The world as it existed before the Europeans colonized it had not been organized in the European manner, and as a result there was at the time of decolonization no pre-existing nation-states waiting to become independent. The European carve-up of the world had created territories which had little or nothing to do with pre-colonial boundaries. Instead the sovereign states had to be “built,” and soon scores of development experts descended on the capitals of the non-Western world dispatching advice on “state-building.” Likewise, there were few “nations.” There were “clans,” “tribes” and “ethnic communities” to be sure, but there were next to no nations such as Europeans defined them. As a result, there was no political subject who could use the state to express its aspirations. Instead what the Europeans referred to as “tribalism” always threatened to tear the state apart. The development experts were thus forced to give advice on “nation-building” too. In fact, the twin-projects of state and nation-building have kept both political leaders and development experts busy for the last fifty plus years. They are still busy at it.
This is how a form of neo-imperialism was incorporated into the post-colonial world. Dependence was built into the system of independence. By modeling itself on European examples, an independent country would at best become a slightly inferior version of the real thing. At worse, the result would be a “failed state” — a state without functioning government, no proper administration, and no monopoly on the legitimate use of violence. A failed state, that is, is a state that is unable to live up to European standards. But why on earth should a non-European state be able to successfully emulate a European one? The task is difficult enough under the best of circumstances, but impossible if the population is destitute, the country is rich in natural resources, and power and wealth belong to the warlords with the biggest guns. Non-Europeans are not very good at being European. Europeans, let’s face it, are so much better at it.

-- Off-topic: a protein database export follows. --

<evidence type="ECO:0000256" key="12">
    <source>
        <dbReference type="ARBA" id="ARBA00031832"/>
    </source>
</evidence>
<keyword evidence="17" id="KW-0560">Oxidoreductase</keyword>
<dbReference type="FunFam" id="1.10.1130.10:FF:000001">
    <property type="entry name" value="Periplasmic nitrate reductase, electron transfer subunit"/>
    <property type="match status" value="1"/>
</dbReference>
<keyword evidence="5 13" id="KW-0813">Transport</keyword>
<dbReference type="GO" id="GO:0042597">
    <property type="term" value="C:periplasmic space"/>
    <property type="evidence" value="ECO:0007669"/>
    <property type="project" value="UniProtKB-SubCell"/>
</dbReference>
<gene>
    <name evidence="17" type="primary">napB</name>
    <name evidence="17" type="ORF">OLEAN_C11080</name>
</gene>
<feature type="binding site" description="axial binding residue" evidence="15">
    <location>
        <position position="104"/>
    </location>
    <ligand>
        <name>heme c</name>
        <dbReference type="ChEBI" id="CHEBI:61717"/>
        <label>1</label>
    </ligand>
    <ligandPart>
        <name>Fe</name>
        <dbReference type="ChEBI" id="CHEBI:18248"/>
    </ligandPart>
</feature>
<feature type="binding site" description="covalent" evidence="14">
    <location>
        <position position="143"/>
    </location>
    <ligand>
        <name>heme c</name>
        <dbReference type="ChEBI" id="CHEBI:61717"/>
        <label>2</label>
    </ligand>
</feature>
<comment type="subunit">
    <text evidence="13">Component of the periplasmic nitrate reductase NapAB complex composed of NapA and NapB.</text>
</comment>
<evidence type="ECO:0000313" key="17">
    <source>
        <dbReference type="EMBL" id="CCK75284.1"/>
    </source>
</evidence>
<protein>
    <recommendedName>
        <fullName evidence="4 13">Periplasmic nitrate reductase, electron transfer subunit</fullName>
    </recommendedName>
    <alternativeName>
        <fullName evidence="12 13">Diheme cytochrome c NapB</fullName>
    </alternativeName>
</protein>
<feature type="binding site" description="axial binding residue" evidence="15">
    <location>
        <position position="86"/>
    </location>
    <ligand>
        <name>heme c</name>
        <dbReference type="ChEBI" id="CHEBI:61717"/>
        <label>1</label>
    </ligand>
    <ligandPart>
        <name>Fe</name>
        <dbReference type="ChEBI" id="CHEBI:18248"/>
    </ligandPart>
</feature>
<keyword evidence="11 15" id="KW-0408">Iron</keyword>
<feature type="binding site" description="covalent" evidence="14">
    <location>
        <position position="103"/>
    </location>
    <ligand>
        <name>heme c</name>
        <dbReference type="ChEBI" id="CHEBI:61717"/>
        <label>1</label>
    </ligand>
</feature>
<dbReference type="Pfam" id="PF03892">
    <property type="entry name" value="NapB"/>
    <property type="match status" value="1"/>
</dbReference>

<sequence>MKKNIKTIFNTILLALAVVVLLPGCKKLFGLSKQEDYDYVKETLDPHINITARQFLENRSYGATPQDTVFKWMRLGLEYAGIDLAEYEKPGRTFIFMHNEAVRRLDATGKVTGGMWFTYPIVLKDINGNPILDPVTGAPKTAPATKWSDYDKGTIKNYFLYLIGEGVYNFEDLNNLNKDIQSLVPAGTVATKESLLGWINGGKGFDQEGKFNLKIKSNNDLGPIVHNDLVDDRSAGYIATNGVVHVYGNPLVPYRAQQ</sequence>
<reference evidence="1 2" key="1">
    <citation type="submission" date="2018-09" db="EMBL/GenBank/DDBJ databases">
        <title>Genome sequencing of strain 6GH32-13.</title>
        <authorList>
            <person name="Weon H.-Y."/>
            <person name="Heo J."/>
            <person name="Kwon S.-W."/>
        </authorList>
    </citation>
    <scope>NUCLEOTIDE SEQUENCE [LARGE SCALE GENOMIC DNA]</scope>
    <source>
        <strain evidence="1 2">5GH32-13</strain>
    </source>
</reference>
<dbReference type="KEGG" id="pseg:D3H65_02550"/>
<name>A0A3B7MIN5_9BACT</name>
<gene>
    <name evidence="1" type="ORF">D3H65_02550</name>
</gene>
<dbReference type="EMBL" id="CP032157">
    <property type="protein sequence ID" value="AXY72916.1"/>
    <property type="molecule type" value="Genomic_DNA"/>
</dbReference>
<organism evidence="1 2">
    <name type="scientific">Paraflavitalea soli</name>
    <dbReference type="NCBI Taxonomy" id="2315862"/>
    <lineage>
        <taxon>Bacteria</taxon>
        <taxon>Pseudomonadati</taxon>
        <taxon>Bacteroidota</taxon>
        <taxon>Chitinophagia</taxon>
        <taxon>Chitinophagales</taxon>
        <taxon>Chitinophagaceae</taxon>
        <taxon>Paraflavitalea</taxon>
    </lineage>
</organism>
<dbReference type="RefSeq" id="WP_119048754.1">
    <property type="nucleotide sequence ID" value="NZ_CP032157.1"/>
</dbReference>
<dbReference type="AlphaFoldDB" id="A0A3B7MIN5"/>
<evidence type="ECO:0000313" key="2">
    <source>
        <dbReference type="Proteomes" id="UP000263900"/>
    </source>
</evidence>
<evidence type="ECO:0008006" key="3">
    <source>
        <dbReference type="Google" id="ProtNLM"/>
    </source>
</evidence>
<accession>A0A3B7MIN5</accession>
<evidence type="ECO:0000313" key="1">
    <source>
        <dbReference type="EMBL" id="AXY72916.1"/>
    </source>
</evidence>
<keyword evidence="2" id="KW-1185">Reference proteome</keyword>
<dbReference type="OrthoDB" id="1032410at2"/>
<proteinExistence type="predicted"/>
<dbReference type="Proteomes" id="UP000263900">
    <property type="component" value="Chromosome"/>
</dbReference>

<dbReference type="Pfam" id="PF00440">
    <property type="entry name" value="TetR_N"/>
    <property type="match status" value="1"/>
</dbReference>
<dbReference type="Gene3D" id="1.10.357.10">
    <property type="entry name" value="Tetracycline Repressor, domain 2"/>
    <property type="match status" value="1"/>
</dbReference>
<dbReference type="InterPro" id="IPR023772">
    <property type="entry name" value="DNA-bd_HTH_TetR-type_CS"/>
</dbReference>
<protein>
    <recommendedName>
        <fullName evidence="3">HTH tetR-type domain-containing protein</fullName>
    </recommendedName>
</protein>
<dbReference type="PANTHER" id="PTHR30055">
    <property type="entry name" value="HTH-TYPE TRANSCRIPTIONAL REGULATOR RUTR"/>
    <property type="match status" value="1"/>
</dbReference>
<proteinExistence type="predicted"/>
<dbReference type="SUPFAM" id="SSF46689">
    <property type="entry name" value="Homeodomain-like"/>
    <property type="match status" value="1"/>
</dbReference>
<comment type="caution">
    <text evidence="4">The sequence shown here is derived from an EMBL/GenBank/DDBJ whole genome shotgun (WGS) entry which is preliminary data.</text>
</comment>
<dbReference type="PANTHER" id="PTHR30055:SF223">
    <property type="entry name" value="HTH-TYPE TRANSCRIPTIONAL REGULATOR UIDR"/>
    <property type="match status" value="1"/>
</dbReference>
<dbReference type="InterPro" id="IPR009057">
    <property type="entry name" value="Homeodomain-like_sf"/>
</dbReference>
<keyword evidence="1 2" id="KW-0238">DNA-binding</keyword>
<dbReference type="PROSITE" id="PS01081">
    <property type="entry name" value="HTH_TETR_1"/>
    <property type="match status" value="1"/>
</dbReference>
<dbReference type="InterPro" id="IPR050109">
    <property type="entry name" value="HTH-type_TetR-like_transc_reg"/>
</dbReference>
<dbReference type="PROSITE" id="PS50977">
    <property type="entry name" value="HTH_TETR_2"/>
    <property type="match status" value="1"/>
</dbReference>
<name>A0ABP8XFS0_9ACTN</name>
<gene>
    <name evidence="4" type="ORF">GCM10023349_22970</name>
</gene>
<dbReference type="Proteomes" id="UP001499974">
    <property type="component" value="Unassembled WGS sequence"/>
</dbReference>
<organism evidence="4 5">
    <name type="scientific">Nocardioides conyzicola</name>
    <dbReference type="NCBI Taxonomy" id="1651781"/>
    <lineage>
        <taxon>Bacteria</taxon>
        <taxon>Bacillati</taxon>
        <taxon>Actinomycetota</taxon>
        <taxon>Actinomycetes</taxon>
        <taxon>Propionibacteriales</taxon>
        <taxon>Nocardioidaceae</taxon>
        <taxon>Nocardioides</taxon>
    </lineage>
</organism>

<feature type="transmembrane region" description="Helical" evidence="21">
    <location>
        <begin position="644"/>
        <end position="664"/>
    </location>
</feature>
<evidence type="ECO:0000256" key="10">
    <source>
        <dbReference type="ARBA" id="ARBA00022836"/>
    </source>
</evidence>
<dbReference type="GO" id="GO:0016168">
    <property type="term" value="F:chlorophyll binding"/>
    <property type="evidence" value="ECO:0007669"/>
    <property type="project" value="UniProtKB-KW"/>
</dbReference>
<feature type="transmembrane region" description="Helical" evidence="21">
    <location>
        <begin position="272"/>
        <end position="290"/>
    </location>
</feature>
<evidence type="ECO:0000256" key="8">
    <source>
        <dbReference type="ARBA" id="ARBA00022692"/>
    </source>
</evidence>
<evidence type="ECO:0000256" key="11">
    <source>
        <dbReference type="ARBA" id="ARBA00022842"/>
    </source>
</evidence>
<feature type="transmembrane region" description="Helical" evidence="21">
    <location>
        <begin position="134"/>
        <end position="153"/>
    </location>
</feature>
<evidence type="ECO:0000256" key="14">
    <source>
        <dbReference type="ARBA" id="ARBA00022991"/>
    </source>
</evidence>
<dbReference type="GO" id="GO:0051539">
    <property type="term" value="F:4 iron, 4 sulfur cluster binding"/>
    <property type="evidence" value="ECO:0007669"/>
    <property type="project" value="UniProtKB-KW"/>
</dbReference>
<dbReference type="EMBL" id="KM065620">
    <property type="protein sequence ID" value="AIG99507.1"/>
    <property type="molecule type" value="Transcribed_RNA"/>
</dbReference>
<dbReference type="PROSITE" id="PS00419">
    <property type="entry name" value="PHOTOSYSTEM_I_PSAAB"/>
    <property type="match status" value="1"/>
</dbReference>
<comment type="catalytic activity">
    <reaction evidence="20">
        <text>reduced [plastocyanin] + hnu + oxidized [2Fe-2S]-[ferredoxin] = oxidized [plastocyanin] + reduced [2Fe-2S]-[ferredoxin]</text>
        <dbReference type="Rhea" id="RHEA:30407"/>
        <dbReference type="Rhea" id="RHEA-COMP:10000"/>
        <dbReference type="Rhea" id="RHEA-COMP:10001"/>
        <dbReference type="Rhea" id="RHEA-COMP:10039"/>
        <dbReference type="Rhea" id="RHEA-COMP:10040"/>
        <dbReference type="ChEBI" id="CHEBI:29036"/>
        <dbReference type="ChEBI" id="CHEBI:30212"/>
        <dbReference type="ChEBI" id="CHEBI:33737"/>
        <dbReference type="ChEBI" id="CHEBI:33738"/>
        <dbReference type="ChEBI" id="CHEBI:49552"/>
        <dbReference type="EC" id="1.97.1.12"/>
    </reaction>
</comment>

But there were successful cases too, to be sure — states like Israel, Turkey and China PRC. These were powerful states and they created nations for themselves which were no less viable than their European counterparts. In each case, however, a high price was paid for these achievements. In the struggle for statehood, other political entities were wiped out, peoples were displaced and genocides committed. Thus there is today a Turkey but no Kurdistan, an Israel but no Palestine, a China but no Uyghuristan or Tibet. And yet the losers in these struggles did not quietly go away but have continued to insist on their political rights ever since. The conflicts caused in this way cannot be solved since the European conception of statehood does not allow for two different states to exist on the same territory at the same time. Moreover, the nations that were created by these successful states were nothing but simplified, superficial, cartoons. Thus in the case of Turkey, the rich traditions of Islam and the Ottomans were replaced by Atatürkism; in the case of Israel, the Yiddish traditions of Europe and the Mizrahi and Sephardic traditions of Spain, North Africa and the Middle East were replaced by Zionism; and in China, Confucian morality and the whole legacy of the imperial tradition were rejected in favor of Marxism and the Maoist personality cult.
2. The Problem of Intellectual Independence